The PRA has published a consultation paper, CP9/21, to correct an error in the definition of “higher paid material risk taker” in the PRA Rulebook. The aim of CP9/21 is to align the definition with the PRA’s intention of continuing the approach outlined in its supervisory statement, SS2/17 “Remuneration”. CP9/21 follows the PRA’s statement of 25 February 2021 which explained the its position in relation to the definition of “higher paid material risk taker”.

The proposals in CP9/21 would result in changes to the Remuneration Part of the PRA Rulebook.

The PRA proposes that the implementation for the changes would take effect on publication of the final policy. To avoid retroactivity, the PRA proposes that firms would not be required to apply the corrected definition to remuneration that has been paid, vested, or is subject to an obligation to pay or vest created before that date in respect of the first performance year beginning on or after 29 December 2020.

Comments can be made on CP9/21 until 26 May 2021. The PRA intends to publish its final policy in Q2 2021.

Remuneration benchmarking and remuneration high earners reporting templates: PRA statement

The PRA has published a statement on its reporting templates for Remuneration Benchmarking and Remuneration High Earners. The statement advises that the PRA is aware of an issue related to these templates.

As part of the European Banking Authority’s (EBA’s) Taxonomy 2.10, the Remuneration module became reportable for the first time in XBRL format from 31 December 2020. The XBRL reportable templates for remuneration benchmarking and high earners were designated COR014 and COR015 respectively, to replace REP004 and REP005 XML reporting templates for PRA-authorised firms in-scope.

The PRA became aware of issues with the EBA’s XBRL remuneration reporting templates, for which the EBA released a patch on 18 March 2021 to address this issue. The PRA and Financial Conduct Authority (FCA) have worked together to assess the amount of change required in the Gabriel and RegData system and the impact on firms of implementing the proposed patch.

The PRA and FCA have decided not to implement the EBA’s patch at this time, to minimise the burden on firms. Instead, they have decided to revert to the XML-based REP004 and REP005 reporting templates for submission of 2020 data on Gabriel and RegData. Firms migrated onto the RegData platform should submit their remuneration data on RegData.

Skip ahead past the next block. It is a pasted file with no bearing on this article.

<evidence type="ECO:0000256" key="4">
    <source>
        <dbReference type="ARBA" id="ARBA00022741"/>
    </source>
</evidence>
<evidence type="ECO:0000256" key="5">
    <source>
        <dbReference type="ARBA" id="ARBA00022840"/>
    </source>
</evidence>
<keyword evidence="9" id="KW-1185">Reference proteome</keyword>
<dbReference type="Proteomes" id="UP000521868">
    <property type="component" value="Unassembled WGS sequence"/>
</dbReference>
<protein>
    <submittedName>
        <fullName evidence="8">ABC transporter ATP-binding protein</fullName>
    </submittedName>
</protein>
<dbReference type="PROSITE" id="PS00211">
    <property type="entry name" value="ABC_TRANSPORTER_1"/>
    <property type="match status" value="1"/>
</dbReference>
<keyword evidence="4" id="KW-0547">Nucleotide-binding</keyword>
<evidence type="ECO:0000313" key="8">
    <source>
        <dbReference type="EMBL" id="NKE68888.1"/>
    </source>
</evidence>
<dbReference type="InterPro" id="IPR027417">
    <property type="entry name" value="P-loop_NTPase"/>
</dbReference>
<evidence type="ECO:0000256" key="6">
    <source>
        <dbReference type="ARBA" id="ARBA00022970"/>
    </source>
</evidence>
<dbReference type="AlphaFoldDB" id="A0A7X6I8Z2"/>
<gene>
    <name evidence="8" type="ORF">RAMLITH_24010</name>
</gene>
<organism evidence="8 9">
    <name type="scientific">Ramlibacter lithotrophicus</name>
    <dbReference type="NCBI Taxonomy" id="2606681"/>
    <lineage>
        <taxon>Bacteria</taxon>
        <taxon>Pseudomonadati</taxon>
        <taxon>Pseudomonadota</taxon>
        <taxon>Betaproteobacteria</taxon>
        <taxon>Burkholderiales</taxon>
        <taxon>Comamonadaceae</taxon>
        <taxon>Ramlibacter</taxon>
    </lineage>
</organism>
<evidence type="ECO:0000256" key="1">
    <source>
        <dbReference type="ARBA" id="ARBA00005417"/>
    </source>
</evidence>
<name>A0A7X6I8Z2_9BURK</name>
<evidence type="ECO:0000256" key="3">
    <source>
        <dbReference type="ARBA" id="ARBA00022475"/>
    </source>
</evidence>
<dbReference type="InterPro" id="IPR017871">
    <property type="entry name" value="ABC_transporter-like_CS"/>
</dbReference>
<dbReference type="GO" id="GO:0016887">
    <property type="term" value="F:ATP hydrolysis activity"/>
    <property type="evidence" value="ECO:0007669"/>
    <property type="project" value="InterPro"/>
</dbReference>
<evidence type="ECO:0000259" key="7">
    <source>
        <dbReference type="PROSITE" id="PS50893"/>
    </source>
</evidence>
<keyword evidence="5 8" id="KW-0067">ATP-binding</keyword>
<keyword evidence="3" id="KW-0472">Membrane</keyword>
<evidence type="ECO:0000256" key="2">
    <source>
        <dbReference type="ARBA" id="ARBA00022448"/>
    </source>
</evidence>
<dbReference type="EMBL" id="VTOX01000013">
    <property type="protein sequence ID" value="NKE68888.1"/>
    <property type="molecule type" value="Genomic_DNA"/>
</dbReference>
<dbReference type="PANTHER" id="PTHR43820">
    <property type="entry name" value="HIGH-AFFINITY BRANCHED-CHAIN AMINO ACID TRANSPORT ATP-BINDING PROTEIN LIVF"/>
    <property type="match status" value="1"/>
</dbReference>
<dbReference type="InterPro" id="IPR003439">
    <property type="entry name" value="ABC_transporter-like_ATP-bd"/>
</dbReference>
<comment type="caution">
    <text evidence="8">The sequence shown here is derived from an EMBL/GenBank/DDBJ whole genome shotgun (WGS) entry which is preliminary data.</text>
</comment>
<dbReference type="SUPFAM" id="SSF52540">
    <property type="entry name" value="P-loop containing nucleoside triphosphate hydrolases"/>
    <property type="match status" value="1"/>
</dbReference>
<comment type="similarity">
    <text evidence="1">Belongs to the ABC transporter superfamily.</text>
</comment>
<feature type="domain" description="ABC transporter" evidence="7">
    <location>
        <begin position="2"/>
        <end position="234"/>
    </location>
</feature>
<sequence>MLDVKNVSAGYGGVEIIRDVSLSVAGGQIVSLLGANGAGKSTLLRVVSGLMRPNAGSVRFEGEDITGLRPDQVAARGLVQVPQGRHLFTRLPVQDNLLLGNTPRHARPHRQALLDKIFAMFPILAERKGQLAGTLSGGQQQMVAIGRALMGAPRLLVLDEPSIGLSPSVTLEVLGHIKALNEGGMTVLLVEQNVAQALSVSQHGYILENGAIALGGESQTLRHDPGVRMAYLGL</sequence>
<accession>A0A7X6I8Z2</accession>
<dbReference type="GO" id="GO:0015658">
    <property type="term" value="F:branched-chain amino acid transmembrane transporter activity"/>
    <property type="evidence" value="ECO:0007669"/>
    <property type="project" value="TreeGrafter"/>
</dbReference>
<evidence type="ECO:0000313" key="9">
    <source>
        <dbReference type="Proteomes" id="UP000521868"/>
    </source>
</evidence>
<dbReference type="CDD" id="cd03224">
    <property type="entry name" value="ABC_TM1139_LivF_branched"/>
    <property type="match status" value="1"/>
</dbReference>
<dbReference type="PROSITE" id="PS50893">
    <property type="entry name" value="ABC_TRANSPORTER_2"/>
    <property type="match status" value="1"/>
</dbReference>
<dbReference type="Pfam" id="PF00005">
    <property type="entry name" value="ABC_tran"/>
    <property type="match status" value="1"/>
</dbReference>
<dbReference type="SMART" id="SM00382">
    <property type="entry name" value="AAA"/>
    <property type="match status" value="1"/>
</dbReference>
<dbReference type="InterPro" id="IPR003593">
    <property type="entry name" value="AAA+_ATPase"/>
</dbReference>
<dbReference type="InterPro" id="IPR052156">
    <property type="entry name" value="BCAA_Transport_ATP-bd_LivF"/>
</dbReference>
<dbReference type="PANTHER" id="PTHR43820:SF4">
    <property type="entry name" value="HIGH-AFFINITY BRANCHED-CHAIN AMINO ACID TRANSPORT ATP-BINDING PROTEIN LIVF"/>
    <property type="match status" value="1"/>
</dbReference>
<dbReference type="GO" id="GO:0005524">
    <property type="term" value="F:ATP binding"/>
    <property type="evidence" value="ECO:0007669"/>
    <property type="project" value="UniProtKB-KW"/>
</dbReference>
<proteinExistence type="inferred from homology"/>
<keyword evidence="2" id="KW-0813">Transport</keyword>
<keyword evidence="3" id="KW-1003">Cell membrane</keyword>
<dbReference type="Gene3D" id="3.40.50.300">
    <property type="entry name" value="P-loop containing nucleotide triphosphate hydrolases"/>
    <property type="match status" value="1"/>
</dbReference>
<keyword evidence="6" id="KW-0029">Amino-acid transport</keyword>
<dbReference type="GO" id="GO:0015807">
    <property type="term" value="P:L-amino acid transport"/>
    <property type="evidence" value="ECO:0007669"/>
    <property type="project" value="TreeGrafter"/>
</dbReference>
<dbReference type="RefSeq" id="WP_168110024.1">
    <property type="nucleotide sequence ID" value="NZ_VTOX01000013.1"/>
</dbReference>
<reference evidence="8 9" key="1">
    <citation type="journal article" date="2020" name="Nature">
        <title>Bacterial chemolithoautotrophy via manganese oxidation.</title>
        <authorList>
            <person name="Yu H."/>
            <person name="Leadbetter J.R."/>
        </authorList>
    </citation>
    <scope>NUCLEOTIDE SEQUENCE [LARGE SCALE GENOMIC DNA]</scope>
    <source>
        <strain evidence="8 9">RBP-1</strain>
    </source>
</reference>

Firms will be notified as soon as the reporting schedules on Gabriel and RegData have been amended to reflect this reversion. The PRA recognises that firms with a 31 December year-end will be unable to meet the submission deadlines specified in rules 17.4 and 18.3 of the Remuneration Part of the PRA Rulebook. As a result, the PRA expects such firms to submit REP004 and REP005 reporting templates for 2020 data by 1 June 2021.

The PRA expects that firms with a non-31 December year-end should be able to comply with the submission date. However, if firms anticipate a problem with meeting their usual submission date due to the issues identified, they should contact their usual supervisor.

The PRA will provide further detail on its expectations regarding reporting of remuneration data for 2021 and beyond in due course.

BRRD: European Commission adopts Delegated Regulation on contractual recognition of stay powers

The European Commission has adopted a Delegated Regulation on regulatory technical standards (RTS) determining the content of the contractual terms on recognition of resolution stay powers under the Bank Recovery and Resolution Directive (BRRD).

Article 71a(1) of the BRRD (inserted by BRRD II), requires institutions and entities to include in any financial contract governed by the laws of a third country a contractual term by which the parties recognise that the financial contract may be subject to the exercise of powers to suspend or restrict rights and obligations by the exercise of those powers by a member state resolution authority.

Article 71a(5) of the BRRD empowers the Commission to adopt delegated acts specifying the content of the terms required in Article 71a(1), taking into account institutions’ and entities’ different business models. The RTS sets out a list of mandatory components that must be present in the contractual terms required in the financial contracts.